The bonds by which spirits are bound, besought, or cast out, are three; Some of them are taken from the elementall world, as when we adjure a spirit by any inferiour and naturall things of affinity with or adverse to them, in as much as we would call upon or cast them out, as by flowers, and herbs, by animals, by snow by ice, by hell, by fire, and such like, as these also are oftimes mixed with Divine praises, and blessings, and consecrations, as appears in the song of the three Children, and in the Psalm, Praise ye the Lord from the heavens, and in the consecration and blessing of the Paschal taper. This bond doth work upon the spirits by an apprehensive vertue under the account of love, or hatred, in as much as the spirits are present with or favour, or abhor anything that is naturall or against nature, as these things themselves love or hate one the other. Hence that of Proclus, As the Lion fears a cock, especially a white cock: so doth a spirit appearing in the form of a lion vanish away at the sight of a cock. The second bond is taken from the Celestial world, viz: when we adjure them by the heaven, by Stars, by their motions, rayes, light, beauty, clearness, excellency, fortitude, influence, and wonders, and such like: and this bond works upon spirits by way of admonition, and example. It hath also some Command, especially upon the ministring spirits, and those who are of the lowest orders. The third bond is from the Intellectual and divine world, which is perfected by religion, that is to say, when we swear by the sacraments, by the miracles, by the divine names, by the sacred Seals and other mysteries of Religion; wherefore this bond is the highest of all and the strongest, working upon the spirits by Command and power; But this is to be observed, that as after the universal providence, there is a particular one; and after the universal soul, particular soules; so in the first place we Invocate by the superior bonds, and by the names and powers which rule the things, then by the inferior, and the things themselves; We must know further, that by these bonds not only Spirits, but also all creatures are bound, as Tempests, burnings, flouds [floods], plagues, diseases, force of armes, and every animal, by assuming them, either by the manner of Adjuration, or by the way of deprecation or benediction, as in the charming of Serpents, besides the naturall and celestial, by rehearsing out of the mysteries and Religion, the curse of the Serpent in terrestrial Paradise, the lifting up of the Serpent in the wilderness; moreover by assuming that verse of the Psalm 91. Thou shalt walk upon the Aspe and the Basiliske, and shalt tread upon the Lion and Dragon: Superstition also very much prevaileth in these, by the translating of some Sacramental rites to that which we Intend to bind or hinder, as, of Excommunication, burial or exequies for the driving away of diseases, Serpents, Mice or Wormes, which thing we read to have bin thus done in divers places, and it is wont to be done even as yet.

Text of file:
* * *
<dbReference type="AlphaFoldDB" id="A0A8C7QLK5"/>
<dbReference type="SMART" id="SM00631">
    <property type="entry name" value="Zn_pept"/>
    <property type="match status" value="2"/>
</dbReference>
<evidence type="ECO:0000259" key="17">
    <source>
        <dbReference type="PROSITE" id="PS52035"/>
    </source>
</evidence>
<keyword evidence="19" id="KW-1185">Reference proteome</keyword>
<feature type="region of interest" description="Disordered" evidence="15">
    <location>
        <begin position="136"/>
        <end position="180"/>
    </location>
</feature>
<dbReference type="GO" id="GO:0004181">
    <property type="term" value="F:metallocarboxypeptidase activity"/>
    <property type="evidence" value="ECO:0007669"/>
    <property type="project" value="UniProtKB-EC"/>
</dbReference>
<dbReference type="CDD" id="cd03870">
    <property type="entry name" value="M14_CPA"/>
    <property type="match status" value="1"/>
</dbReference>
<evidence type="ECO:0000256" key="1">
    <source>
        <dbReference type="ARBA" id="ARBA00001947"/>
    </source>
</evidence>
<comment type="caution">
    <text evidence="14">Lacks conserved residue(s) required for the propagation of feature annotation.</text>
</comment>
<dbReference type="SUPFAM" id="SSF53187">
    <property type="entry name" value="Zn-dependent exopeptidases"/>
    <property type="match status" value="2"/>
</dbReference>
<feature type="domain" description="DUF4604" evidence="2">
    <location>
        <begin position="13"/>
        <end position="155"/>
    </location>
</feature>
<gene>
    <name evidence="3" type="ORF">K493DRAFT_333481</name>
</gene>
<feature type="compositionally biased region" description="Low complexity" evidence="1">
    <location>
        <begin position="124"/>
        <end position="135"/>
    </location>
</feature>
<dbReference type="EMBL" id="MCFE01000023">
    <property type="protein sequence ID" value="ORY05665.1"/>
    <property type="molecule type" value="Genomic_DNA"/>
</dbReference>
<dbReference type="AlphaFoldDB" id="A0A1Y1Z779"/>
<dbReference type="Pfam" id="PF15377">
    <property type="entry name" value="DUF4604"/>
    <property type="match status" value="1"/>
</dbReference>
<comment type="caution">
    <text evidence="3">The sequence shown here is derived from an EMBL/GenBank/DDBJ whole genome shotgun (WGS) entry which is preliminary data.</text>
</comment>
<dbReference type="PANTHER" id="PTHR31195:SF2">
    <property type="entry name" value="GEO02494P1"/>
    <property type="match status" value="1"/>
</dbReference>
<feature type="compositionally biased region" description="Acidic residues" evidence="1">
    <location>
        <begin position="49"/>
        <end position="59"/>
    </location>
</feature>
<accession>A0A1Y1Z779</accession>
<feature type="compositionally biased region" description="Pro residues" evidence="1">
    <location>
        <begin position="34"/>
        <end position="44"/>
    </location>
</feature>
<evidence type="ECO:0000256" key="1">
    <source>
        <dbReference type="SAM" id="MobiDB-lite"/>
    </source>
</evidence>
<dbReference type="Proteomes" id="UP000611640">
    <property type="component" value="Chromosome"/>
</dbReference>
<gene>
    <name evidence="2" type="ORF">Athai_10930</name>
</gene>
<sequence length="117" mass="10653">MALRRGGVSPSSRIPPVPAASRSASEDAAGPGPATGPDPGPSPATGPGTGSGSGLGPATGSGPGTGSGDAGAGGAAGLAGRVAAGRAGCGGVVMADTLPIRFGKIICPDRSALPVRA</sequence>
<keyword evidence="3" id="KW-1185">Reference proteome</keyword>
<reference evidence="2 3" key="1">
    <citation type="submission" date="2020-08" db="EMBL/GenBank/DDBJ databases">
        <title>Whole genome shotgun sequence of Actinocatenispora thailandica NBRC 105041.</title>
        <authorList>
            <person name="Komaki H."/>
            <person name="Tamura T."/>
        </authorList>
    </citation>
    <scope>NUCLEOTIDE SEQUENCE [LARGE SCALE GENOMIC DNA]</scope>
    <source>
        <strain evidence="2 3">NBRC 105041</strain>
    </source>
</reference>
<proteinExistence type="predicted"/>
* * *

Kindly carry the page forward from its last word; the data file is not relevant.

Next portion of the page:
Chapter xxxiiii. Of the Animasticall order, and the Heros.